Wednesday, 1 November 2017

How to go vegan | World Vegan Day



Today is World Vegan Day, marking the start of World Vegan Month and also the formation of the Vegan Society. Since going vegan in January 2017, I've toyed with writing a post about my experiences and how to go vegan, and today seems like the day to publish it. Here goes.

Back in 1993, I decided to stop eating meat. Turning vegetarian then, aged 16, wasn't exactly a walk in the park. Vegetarians were thought of in clichés: the Cranks aficionado, the lentil botherer, the sandal wearer. Mainstream options involved a lot of cheese and pasta. 24 years on and things have changed so much. 12% of the population now identifies as vegetarian, and over half a million are vegan. That's a 360% increase since the last count, ten years ago, when the total was just 150,000. Along with that boom is an industry on the increase. Eating vegan is way more mainstream than it's ever been which is why I'm going to stick my neck out and say that going vegan in 2017 is easier than it was to go veggie in 1993.

Why?

More choice. There are so many options now, both in health food shops (of course) but also in supermarkets. The major ones sell at least one or two vegan cheeses as well as all the increasingly vegan ranges from Quorn and Linda McCartney. And eating out isn't usually a problem either. Curry houses and asian restaurants have always been a good meat-free bet but now there are veggie and vegan options on most menus (let's overlook my bad spa day experience...).

But the main thing? It's actually not that big a deal. It's just the way I eat. My personal reasons for going vegan are a mix of environmental, health and ethical.

Why go vegan?


Watching documentaries like Cowspiracy, What the Health?, Forks over Knives etc made me realise what a huge impact the meat and dairy industries have on the environment (one fact: the amount of water needed to produce one burger is equivalent to a month of showers).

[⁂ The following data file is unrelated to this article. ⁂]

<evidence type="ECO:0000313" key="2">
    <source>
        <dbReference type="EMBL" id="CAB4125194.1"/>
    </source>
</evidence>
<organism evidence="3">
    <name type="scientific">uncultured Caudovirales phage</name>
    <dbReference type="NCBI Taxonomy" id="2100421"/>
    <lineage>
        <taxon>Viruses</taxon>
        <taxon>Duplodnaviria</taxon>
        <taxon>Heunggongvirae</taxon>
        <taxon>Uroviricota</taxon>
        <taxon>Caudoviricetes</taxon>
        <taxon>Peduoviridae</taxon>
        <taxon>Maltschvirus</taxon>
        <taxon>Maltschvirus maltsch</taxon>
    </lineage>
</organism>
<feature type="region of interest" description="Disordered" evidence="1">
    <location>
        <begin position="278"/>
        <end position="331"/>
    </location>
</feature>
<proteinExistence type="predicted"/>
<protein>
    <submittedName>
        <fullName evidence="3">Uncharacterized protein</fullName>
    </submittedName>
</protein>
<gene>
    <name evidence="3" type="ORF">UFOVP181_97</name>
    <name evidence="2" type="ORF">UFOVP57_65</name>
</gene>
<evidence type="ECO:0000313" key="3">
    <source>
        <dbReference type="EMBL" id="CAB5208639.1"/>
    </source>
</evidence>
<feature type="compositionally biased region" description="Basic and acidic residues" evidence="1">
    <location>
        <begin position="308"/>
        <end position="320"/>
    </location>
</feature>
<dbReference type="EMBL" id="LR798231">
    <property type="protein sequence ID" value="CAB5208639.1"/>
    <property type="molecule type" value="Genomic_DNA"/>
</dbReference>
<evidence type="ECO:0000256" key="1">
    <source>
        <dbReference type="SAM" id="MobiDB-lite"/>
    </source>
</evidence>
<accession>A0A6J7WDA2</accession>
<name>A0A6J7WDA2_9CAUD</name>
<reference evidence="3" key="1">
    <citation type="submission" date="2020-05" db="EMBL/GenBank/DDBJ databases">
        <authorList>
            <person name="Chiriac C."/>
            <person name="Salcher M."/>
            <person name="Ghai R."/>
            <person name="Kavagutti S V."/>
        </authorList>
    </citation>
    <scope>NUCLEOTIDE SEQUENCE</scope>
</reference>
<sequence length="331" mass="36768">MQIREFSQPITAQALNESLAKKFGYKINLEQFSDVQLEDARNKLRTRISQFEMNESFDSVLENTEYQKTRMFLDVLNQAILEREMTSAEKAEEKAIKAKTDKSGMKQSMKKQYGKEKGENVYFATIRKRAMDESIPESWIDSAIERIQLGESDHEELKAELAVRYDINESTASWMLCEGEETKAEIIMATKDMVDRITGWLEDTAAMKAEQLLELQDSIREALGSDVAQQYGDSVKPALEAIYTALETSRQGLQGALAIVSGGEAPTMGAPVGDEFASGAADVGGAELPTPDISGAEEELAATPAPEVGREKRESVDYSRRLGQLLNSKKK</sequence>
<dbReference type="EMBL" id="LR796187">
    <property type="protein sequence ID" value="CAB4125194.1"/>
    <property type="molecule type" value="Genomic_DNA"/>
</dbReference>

The health benefits of a plant-based diet are well known (the China Study is a great place to start) and, heck, I'd written all about this in my book from 2014 - The Mount Athos Diet. New studies are coming out all the time and it's worth tuning in to the latest research.

And ethical reasons... where do I start with those? If I'm really honest, seeing footage of cows in distress after their newborn calves are taken away from them made me sob. Ditto the thought of all male chicks being minced at birth. Personally, I don't want to contribute to those industries and if I don't have to then I won't. Some people boycott Nestlé, I'm boycotting the meat, dairy and egg industries (although having said that, the rest of my family are not vegan which means we do still buy some dairy products. I try to avoid them as much as possible though and won't buy meat at all anymore).

I'm fascinated by the idea of eating meat from a cultural perspective. Ever wondered why some cultures tuck into dog or horse meat and others find it revolting? There's a fascinating TED talk about Carnism which explains the concept well - it's definitely worth a watch.

What do vegans eat?


I began writing this draft a while back and one of the things I'd written was that I missed eggs more than I'd anticipated, but I think that was because they're such a quick and easy meal rather than the way they taste. Alternatives you could opt for are avocado toast or tofu scramble which I LOVE (this Minimalist Baker tofu scramble recipe is the one to try, although all her recipes are absolutely brilliant).

Vegan waffles are AMAZING - here's our vegan waffles recipe. The kids eat them every weekend with no concept that they're eating vegan. (It's occurred to me that I could probably feed them vegan food for a week before they noticed or mentioned meat.)

Pizza is one of the things people often cite as a reason not to give up dairy (and cheese in general). There are non-dairy cheeses out there but I'm not a huge fan. Instead, I go for pizza without cheese, apparently quite commonplace in Italy but less well-known here. Plenty of the chains offer options, including Pizza Express, Zizzi and Papa John, and for Bristol readers: Pi Shop offers a cheese-free pizza as standard on the menu, Bertha's do a couple of vegan options using their own special 'sausage' recipe, and Pizzarova have now introduced a vegan mozzarella for both pizza and garlic bread.

There are plenty of delicious foods that just happen to be vegan - there's a huge list on the Veganuary site plus googling 'accidentally vegan' will bring up endless search results. My favourites are: